In some embodiments, when determining if at least one of the preceding active elements in the input vector contains a different value than the element in the input vector, processor 102 is configured to make the determination for only a closest preceding element in the input vector. This means that, for a given element, only a single preceding element is checked. In some embodiments, the closest preceding element is the closest preceding active element.

Recall that, in the described embodiments, each element of an input vector can be used to hold an operator for an operation in a corresponding loop in program code that has been vectorized. In some embodiments, the operation is a call to a function, and the elements of the input vector contain pointers to locations in memory at which the function is located. In some of these embodiments, a different function call may be made for each iteration of the loop, and hence the pointers in each element of the input vector may be different. When such an input vector is used as the input to a ValueCheck instruction, processor 102 generates a result vector that includes a record of element locations where the pointers change between elements. For example, if an nth element of the input vector contains a pointer X, and an n+1st element of the input vector contains a pointer Y, the result vector will include a record that indicates that the pointer changed at the nth element (as described in detail below). In some embodiments, this record can be used to help determine which elements of the input vector can be operated on in parallel, i.e., can be used to determine contiguous sets of one or more elements for which corresponding functions can be called in parallel because the function pointers match.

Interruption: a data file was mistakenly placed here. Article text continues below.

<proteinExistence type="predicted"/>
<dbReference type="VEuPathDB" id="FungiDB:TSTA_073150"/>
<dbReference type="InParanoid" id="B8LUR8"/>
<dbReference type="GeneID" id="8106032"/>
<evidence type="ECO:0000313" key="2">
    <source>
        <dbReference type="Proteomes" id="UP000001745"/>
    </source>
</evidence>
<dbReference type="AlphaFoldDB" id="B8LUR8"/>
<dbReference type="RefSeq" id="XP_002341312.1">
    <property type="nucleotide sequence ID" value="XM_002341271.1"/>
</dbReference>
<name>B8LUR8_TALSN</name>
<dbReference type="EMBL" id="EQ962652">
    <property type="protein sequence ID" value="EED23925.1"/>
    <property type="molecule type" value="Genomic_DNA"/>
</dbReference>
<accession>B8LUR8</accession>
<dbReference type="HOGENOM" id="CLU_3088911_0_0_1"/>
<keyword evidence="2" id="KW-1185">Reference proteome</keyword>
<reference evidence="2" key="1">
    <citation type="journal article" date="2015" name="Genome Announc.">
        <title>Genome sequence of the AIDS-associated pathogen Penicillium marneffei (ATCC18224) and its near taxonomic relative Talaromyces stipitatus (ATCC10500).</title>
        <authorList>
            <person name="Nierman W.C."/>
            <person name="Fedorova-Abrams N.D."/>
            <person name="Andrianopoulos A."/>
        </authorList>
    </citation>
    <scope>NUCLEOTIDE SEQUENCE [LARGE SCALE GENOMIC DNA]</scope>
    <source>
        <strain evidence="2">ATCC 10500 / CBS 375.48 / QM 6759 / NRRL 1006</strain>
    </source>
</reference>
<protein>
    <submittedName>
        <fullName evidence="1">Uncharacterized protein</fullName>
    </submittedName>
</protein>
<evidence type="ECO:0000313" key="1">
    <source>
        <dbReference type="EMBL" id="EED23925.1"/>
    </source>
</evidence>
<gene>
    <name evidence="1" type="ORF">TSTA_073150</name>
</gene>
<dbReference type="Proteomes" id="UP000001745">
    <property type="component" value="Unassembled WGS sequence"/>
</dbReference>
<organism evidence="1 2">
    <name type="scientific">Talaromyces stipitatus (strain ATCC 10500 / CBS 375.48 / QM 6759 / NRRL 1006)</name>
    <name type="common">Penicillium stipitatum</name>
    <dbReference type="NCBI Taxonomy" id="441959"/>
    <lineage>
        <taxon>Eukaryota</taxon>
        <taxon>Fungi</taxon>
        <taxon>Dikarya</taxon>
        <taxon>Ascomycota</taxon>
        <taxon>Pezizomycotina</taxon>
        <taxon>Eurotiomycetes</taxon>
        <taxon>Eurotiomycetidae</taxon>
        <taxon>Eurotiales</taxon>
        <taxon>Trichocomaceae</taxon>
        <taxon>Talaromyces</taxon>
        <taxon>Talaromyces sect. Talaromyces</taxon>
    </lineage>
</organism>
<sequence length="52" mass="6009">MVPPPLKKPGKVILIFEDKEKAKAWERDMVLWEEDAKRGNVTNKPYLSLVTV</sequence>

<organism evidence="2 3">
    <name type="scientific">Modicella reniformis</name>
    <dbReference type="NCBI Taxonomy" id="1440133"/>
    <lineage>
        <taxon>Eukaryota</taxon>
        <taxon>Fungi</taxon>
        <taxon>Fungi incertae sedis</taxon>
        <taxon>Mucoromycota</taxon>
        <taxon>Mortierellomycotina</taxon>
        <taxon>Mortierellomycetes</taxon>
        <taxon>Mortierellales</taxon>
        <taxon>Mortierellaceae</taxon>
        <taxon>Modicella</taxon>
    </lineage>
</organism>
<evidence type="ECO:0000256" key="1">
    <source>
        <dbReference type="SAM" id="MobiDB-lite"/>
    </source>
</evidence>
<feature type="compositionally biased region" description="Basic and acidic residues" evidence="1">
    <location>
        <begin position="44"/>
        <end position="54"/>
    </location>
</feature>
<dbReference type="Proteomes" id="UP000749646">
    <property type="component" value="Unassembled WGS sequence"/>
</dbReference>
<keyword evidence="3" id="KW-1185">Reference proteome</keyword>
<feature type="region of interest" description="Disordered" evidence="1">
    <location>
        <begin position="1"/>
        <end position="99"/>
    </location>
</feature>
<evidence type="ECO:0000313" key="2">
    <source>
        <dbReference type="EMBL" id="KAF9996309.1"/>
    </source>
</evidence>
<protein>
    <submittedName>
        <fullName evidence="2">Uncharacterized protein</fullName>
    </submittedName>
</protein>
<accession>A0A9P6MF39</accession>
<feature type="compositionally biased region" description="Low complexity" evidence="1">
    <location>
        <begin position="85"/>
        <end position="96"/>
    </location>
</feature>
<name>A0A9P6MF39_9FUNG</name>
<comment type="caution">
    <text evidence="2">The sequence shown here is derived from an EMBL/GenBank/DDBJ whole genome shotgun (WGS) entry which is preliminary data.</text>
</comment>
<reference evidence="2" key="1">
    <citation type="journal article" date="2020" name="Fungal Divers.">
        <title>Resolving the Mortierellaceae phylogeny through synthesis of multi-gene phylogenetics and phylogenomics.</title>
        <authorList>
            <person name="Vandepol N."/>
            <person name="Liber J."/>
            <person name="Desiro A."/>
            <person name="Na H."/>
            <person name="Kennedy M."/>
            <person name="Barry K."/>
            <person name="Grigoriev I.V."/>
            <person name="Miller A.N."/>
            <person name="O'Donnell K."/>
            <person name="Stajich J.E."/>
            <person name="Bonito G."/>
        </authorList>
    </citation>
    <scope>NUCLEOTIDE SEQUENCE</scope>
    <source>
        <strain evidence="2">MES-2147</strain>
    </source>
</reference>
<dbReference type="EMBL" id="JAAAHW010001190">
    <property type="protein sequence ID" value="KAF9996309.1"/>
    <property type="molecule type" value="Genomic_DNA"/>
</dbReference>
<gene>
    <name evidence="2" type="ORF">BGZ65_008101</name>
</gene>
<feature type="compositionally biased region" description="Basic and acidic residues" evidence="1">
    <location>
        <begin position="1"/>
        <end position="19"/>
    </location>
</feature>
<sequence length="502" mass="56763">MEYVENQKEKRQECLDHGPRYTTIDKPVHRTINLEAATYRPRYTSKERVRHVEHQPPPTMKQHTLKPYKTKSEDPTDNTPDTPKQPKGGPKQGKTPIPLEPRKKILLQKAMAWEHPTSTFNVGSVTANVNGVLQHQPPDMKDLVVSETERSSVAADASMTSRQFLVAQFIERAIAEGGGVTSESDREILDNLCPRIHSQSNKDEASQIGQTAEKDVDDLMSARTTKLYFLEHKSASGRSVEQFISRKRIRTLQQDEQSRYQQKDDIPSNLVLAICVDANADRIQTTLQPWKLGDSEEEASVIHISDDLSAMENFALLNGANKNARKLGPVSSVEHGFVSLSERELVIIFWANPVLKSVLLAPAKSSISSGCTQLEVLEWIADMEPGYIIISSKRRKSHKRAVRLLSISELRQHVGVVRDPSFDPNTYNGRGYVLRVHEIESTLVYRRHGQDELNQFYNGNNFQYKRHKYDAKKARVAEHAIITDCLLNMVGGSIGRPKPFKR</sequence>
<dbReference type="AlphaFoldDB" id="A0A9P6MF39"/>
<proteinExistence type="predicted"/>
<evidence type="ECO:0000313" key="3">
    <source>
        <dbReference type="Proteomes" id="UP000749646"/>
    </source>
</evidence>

The foregoing descriptions have been presented only for purposes of illustration and description. They are not intended to be exhaustive or to limit the described embodiments to the forms disclosed. Accordingly, many modifications and variations will be apparent to practitioners skilled in the art. Additionally, the above disclosure is not intended to limit the described embodiments. The scope of these embodiments is defined by the appended claims.

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Klassifizierungen
US-Klassifikation712/222, 712/7
Internationale KlassifikationG06F7/38
UnternehmensklassifikationG06F8/41, G06F9/30072, G06F8/4441, G06F8/456, G06F9/30036, G06F9/30021
Juristische Ereignisse
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8. Juni 2012ASAssignment
Owner name: APPLE INC., CALIFORNIA
Free format text: ASSIGNMENT OF ASSIGNORS INTEREST;ASSIGNOR:GONION, JEFFRY E.;REEL/FRAME:028341/0234
Effective date: 20120530
26. Jan. 2017FPAYFee payment
Year of fee payment: 4